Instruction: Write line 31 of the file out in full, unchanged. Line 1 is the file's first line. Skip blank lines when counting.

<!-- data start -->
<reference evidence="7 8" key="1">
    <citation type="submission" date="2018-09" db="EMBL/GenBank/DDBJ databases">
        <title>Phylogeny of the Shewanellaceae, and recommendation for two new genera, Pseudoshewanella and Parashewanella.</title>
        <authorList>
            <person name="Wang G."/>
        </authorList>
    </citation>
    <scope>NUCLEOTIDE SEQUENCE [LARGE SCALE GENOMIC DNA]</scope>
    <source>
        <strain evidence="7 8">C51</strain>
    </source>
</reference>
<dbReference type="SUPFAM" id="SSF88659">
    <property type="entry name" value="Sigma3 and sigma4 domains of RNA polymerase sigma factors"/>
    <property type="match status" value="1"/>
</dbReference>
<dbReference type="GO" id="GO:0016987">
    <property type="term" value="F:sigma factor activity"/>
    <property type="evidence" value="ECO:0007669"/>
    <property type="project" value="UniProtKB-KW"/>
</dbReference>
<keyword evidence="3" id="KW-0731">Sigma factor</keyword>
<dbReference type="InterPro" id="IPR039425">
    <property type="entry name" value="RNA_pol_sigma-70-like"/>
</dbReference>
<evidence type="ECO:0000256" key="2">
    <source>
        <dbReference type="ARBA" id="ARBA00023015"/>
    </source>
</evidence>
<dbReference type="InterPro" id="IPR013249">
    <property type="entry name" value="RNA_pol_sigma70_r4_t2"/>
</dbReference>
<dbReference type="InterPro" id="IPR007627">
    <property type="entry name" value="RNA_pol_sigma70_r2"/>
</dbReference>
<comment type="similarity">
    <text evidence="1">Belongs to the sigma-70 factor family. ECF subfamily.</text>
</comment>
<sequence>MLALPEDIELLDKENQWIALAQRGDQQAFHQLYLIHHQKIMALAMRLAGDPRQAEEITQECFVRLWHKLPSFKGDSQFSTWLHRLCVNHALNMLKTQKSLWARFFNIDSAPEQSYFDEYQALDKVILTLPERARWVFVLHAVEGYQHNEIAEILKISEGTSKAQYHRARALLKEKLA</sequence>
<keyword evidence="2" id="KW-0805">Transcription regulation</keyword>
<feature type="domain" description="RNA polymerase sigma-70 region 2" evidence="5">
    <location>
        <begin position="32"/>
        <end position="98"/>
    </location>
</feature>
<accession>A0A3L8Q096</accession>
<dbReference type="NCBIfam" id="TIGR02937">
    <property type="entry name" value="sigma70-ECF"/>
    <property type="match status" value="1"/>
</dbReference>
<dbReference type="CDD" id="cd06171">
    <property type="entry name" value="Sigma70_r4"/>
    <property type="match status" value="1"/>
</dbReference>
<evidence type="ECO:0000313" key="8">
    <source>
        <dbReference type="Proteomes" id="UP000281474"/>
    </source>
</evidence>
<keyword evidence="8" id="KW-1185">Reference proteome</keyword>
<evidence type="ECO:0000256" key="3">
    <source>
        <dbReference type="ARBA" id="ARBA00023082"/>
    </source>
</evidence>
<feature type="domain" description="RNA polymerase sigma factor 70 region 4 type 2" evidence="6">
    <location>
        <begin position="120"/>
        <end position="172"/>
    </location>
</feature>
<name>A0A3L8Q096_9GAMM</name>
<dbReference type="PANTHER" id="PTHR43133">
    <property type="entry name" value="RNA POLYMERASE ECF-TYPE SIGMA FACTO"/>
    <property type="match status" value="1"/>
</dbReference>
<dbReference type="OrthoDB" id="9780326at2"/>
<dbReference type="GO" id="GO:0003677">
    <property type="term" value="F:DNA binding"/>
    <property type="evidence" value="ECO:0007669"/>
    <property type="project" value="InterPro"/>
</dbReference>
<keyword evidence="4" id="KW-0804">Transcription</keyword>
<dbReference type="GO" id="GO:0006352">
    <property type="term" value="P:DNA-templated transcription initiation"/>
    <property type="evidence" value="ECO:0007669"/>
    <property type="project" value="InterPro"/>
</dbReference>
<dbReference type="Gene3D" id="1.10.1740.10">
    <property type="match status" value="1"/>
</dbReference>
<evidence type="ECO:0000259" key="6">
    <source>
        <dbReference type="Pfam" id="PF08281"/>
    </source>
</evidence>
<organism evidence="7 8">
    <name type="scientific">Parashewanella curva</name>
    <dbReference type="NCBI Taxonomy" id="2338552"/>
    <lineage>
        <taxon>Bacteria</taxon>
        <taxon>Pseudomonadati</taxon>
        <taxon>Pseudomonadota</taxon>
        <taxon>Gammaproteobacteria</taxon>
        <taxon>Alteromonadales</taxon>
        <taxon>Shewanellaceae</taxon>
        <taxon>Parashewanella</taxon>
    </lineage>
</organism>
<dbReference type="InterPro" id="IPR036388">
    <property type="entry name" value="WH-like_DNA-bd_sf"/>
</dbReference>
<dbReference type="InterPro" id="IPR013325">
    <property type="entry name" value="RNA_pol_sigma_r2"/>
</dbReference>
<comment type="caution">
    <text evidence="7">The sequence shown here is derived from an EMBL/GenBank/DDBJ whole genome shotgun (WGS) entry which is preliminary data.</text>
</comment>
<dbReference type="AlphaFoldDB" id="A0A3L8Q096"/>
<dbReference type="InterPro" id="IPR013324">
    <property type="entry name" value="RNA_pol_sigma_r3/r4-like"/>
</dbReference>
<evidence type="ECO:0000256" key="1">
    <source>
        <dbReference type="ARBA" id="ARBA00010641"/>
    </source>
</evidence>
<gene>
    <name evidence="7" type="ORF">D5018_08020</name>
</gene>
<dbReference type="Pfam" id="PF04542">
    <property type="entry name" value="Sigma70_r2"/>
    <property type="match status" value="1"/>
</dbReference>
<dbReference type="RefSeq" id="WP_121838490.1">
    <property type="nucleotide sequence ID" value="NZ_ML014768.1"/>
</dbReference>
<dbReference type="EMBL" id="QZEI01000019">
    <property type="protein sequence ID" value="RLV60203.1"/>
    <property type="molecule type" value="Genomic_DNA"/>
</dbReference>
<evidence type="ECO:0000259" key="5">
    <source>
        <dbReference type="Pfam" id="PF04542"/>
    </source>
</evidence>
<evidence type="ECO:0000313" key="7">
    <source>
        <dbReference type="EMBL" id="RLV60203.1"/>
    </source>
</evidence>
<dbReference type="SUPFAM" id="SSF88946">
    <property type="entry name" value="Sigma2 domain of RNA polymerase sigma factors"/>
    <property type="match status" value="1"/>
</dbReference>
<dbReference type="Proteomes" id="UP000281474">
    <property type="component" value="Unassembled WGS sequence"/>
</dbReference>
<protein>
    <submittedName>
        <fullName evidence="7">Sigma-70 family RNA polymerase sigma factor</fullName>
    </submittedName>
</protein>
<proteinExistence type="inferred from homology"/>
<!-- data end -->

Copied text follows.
<dbReference type="InterPro" id="IPR013249">